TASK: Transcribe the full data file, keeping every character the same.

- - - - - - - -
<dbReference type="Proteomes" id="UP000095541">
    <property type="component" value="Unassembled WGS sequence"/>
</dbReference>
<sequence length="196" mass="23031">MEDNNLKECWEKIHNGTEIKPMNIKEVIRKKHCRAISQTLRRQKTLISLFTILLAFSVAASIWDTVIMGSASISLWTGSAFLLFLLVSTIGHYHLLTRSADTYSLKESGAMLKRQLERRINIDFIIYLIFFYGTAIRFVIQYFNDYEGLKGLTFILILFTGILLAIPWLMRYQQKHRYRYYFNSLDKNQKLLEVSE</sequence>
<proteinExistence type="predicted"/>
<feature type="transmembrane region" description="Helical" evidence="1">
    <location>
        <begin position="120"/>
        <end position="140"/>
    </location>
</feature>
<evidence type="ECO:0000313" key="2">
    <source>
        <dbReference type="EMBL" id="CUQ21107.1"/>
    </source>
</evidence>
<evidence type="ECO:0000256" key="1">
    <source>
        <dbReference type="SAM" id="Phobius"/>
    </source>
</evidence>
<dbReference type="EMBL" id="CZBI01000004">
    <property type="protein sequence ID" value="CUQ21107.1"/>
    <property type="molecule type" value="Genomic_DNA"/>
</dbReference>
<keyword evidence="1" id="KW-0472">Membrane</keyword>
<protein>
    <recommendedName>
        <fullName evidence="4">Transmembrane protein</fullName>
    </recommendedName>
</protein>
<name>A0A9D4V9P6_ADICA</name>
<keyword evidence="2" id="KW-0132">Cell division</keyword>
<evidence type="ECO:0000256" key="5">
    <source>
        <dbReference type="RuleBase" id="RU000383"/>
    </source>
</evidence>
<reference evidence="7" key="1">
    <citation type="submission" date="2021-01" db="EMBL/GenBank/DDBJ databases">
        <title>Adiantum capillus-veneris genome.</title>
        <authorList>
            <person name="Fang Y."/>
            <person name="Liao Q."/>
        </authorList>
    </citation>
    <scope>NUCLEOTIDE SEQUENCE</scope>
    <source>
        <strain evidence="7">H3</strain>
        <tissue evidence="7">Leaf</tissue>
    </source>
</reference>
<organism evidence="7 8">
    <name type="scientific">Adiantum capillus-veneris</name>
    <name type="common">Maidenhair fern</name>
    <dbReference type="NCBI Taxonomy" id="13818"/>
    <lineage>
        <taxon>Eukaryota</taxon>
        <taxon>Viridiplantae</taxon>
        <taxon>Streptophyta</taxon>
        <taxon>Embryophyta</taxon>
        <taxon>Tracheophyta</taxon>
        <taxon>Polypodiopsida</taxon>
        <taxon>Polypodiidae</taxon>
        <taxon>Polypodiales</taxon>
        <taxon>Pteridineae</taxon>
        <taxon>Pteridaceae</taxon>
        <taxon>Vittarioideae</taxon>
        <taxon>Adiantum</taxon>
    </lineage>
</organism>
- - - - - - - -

<dbReference type="Proteomes" id="UP000095541">
    <property type="component" value="Unassembled WGS sequence"/>
</dbReference>
<sequence length="196" mass="23031">MEDNNLKECWEKIHNGTEIKPMNIKEVIRKKHCRAISQTLRRQKTLISLFTILLAFSVAASIWDTVIMGSASISLWTGSAFLLFLLVSTIGHYHLLTRSADTYSLKESGAMLKRQLERRINIDFIIYLIFFYGTAIRFVIQYFNDYEGLKGLTFILILFTGILLAIPWLMRYQQKHRYRYYFNSLDKNQKLLEVSE</sequence>
<proteinExistence type="predicted"/>
<feature type="transmembrane region" description="Helical" evidence="1">
    <location>
        <begin position="120"/>
        <end position="140"/>
    </location>
</feature>
<evidence type="ECO:0000313" key="2">
    <source>
        <dbReference type="EMBL" id="CUQ21107.1"/>
    </source>
</evidence>
<evidence type="ECO:0000256" key="1">
    <source>
        <dbReference type="SAM" id="Phobius"/>
    </source>
</evidence>
<dbReference type="EMBL" id="CZBI01000004">
    <property type="protein sequence ID" value="CUQ21107.1"/>
    <property type="molecule type" value="Genomic_DNA"/>
</dbReference>
<keyword evidence="1" id="KW-0472">Membrane</keyword>
<protein>
    <recommendedName>
        <fullName evidence="4">Transmembrane protein</fullName>
    </recommendedName>
</protein>
<name>A0A9D4V9P6_ADICA</name>
<keyword evidence="2" id="KW-0132">Cell division</keyword>
<evidence type="ECO:0000256" key="5">
    <source>
        <dbReference type="RuleBase" id="RU000383"/>
    </source>
</evidence>
<reference evidence="7" key="1">
    <citation type="submission" date="2021-01" db="EMBL/GenBank/DDBJ databases">
        <title>Adiantum capillus-veneris genome.</title>
        <authorList>
            <person name="Fang Y."/>
            <person name="Liao Q."/>
        </authorList>
    </citation>
    <scope>NUCLEOTIDE SEQUENCE</scope>
    <source>
        <strain evidence="7">H3</strain>
        <tissue evidence="7">Leaf</tissue>
    </source>
</reference>
<organism evidence="7 8">
    <name type="scientific">Adiantum capillus-veneris</name>
    <name type="common">Maidenhair fern</name>
    <dbReference type="NCBI Taxonomy" id="13818"/>
    <lineage>
        <taxon>Eukaryota</taxon>
        <taxon>Viridiplantae</taxon>
        <taxon>Streptophyta</taxon>
        <taxon>Embryophyta</taxon>
        <taxon>Tracheophyta</taxon>
        <taxon>Polypodiopsida</taxon>
        <taxon>Polypodiidae</taxon>
        <taxon>Polypodiales</taxon>
        <taxon>Pteridineae</taxon>
        <taxon>Pteridaceae</taxon>
        <taxon>Vittarioideae</taxon>
        <taxon>Adiantum</taxon>
    </lineage>
</organism>